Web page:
“In our town, people aren’t interested in treating you differently just because you’re in a national band or whatever,” says Murder by Death frontman Adam Turla of his band’s hometown of Bloomington, Ind. With a population still only measured in the tens of thousands, the indie-folk foursome are used to being, as cellist Sarah Balliet puts it, “that local band,” despite their 11-year history and the critical accolades they’ve earned.

“Here in L.A., everyone’s aloof because they’re overexposed to music, and everyone’s in a band. Maybe Bloomington doesn’t care, so we don’t get big heads,” Turla adds with a laugh.

If ever there was a group of musicians who were low risk for developing pretentious rock star egos, however, it would indeed be Balliet, Turla, bassist Matt Armstrong and drummer Dagan Thogerson. With last year’s Good Morning, Magpie marking the band’s fifth studio album, and arguably their most ambitious one to date, the members of Murder by Death have no problems keeping their feet on the ground and doing things the old-fashioned way.

“I took two weeks by myself in the woods doing some backcountry camping, because when it came time to start rehearsing for the record, I wanted to be ready,” says Turla of the lead-up to writing and recording Good Morning. “I had a lot of ideas for songs, a lot of fragments, and I just wrote and wrote while I was camping. I had nothing else to do because there’s no one else to talk to.”

While extended leaves of absence in the wilderness tend to invoke images of some of the scarier media figures over the last two decades, Turla’s foray into seclusion proved a successful aid in songwriting.

“It was more personal than usual. I was by myself, so a lot of it is more reflective of me than stuff I’ve written before,” he says. “In the past, I’ve done a lot of fictional writing, or fictionalizing true stories and relationships.”

From the haunting and evocative poetic introspection of the album’s title track to the more literal firsthand accounts like “You Don’t Miss Twice,” the record is a significant departure from older material on a sonic level as well as a lyrical one.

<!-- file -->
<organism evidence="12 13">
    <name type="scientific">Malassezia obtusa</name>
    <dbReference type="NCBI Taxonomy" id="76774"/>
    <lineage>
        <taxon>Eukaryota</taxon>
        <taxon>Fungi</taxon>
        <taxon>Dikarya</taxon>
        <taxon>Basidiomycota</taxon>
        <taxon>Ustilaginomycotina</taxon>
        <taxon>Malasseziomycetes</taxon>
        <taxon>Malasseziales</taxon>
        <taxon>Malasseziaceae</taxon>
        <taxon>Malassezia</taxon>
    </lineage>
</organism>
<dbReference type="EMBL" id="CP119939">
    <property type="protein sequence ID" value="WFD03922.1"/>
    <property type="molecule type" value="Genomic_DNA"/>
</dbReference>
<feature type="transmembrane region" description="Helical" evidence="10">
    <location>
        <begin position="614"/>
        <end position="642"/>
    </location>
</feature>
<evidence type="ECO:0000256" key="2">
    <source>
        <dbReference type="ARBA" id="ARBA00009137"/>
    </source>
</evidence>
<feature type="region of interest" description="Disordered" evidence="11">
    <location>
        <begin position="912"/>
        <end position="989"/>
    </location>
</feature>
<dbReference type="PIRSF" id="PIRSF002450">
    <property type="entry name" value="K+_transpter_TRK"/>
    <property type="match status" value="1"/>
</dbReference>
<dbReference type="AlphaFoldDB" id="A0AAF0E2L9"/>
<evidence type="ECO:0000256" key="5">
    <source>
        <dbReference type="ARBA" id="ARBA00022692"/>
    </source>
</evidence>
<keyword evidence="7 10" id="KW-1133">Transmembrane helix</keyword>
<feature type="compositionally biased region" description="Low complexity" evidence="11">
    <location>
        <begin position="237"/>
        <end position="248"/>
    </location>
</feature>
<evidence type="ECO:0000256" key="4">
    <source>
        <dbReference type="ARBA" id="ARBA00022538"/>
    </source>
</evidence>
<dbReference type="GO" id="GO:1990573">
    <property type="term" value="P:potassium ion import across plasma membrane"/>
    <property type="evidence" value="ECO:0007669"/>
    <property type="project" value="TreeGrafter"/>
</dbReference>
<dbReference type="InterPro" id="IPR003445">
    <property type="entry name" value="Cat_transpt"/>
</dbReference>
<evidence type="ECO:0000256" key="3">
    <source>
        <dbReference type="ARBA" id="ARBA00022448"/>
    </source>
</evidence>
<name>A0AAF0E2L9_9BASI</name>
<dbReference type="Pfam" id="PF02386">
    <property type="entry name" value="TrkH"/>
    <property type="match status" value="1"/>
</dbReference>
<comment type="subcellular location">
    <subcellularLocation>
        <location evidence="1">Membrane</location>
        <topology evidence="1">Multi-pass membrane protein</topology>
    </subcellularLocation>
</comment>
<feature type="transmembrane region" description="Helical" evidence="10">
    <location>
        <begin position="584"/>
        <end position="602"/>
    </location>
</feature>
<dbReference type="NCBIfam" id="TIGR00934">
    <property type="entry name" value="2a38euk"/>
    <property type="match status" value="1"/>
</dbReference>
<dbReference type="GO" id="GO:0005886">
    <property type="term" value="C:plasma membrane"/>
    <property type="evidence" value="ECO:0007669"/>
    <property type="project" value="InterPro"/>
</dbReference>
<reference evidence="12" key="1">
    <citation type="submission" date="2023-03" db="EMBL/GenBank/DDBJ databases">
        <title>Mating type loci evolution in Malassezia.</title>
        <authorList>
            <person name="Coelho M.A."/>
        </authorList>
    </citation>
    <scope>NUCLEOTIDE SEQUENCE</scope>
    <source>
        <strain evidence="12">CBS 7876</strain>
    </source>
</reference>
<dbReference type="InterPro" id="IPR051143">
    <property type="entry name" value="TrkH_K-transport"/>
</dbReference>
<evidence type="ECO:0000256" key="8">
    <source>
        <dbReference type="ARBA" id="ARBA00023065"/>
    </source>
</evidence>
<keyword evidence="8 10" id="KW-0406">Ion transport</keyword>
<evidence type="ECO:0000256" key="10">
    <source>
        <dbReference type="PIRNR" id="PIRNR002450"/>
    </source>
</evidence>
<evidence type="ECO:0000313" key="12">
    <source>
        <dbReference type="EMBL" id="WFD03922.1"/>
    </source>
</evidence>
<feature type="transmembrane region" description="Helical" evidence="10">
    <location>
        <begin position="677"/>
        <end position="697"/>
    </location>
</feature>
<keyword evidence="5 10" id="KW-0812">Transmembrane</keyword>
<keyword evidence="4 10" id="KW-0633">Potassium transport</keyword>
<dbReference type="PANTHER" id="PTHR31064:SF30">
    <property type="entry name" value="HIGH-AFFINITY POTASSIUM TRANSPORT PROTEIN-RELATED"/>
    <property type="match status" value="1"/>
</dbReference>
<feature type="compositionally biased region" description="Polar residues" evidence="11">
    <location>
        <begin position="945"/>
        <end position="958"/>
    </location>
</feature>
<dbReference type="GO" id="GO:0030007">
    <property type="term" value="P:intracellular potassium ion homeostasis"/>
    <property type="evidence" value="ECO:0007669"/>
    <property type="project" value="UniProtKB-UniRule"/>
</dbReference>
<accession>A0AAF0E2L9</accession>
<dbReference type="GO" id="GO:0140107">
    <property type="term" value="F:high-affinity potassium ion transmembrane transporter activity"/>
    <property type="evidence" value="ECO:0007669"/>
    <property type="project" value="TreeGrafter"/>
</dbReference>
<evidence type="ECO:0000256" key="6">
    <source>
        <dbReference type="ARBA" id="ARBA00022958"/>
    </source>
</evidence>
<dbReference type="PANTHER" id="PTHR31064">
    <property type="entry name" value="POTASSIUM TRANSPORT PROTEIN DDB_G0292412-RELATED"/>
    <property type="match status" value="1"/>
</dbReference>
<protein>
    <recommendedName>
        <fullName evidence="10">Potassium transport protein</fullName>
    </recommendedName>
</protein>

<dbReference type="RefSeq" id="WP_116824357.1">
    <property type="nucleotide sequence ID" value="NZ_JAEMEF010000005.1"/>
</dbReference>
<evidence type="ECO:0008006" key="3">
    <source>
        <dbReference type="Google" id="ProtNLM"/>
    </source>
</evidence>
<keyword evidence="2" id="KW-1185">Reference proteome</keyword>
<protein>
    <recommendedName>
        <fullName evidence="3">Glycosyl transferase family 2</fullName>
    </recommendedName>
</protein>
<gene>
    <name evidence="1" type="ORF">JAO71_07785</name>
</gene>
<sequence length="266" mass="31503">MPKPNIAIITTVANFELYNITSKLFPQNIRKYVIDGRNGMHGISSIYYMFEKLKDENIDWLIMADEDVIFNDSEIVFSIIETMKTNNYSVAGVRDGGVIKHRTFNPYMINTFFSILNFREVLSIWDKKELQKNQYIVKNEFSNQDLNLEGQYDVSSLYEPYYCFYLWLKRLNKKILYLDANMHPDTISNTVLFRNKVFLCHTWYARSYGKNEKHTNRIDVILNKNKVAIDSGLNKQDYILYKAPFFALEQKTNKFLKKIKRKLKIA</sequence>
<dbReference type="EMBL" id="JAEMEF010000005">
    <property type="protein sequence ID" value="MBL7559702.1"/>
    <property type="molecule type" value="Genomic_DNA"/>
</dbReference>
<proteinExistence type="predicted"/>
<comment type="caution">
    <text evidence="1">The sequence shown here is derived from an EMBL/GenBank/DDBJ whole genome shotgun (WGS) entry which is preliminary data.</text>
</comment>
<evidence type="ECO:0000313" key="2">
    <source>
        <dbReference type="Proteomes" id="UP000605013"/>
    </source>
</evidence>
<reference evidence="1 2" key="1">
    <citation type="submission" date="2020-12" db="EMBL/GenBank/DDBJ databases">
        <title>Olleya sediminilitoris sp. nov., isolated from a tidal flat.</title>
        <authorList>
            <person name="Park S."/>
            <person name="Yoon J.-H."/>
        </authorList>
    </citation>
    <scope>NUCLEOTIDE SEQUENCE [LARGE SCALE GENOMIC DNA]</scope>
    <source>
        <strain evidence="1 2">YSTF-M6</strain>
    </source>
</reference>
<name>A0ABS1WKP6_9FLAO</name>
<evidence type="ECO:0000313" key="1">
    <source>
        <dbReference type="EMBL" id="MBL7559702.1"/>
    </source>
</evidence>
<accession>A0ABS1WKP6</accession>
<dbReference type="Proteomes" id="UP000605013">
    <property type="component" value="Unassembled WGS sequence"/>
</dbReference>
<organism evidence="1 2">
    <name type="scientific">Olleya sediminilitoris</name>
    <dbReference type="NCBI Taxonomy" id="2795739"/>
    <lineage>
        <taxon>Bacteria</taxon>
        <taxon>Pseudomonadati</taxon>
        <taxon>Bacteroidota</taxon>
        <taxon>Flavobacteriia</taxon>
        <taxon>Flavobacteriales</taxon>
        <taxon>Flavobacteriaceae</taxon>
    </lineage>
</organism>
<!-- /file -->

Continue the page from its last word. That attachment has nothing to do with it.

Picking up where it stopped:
“We felt like Red of Tooth and Claw was more of a straightforward rock album, and I think we wanted to go in a more melodic direction, with more of a sultry feel to it for the next one,” says Balliet.

“We don’t think of it as a big change for us, we’re just trying to make a record that’s a little different from the last one,” adds Turla.

“One of the missions of this band is to get people to listen to whole records, not just one song on their iPod,” he says. “We made a whole project here, we write albums. I want people to enjoy the whole thing. I’m serious about quality control.”

It’s that attention to quality that has given the band longevity that has lasted over a decade now and earned them the respect of fans, peers and critics alike along the way. Though the members are still young by all accounts, their DIY mentality has conferred a status as elder statesmen (and stateswoman) of sorts in their scene.

“A lot of younger bands we tour with like to ask me questions because I’m so hands on with everything, from managing the band to publicity, every part of Murder by Death,” he says.

His response to them: “Stay medium sized as long as you can. You’ll be much happier, and your career will last longer. Don’t jump up to touring on a bus because you played for 1,000 people in New York once. We could play larger venues, but I’d rather sell out small intimate ones because I know the shows will be better.”

Though the band members are perennially jovial and easygoing, Turla’s advice comes from some hard-learned lessons of his own. As he says, “When we first started to get attention, we had no idea what success was. I think it’s important to be hands-on and not let everybody else decide what’s best for you. Nobody knows your band like you do.”

And therein lies the secret behind the band’s humbleness and their work ethic. So what’s the next big issue Turla plans to tackle? With a laugh, he yells, “We need time off. I need my beauty rest!”

Nah, no rock stars here…

Murder By Death perform Feb. 10 at Detroit Bar and Feb. 11 at the Echoplex. For more information, visit murderbydeath.com.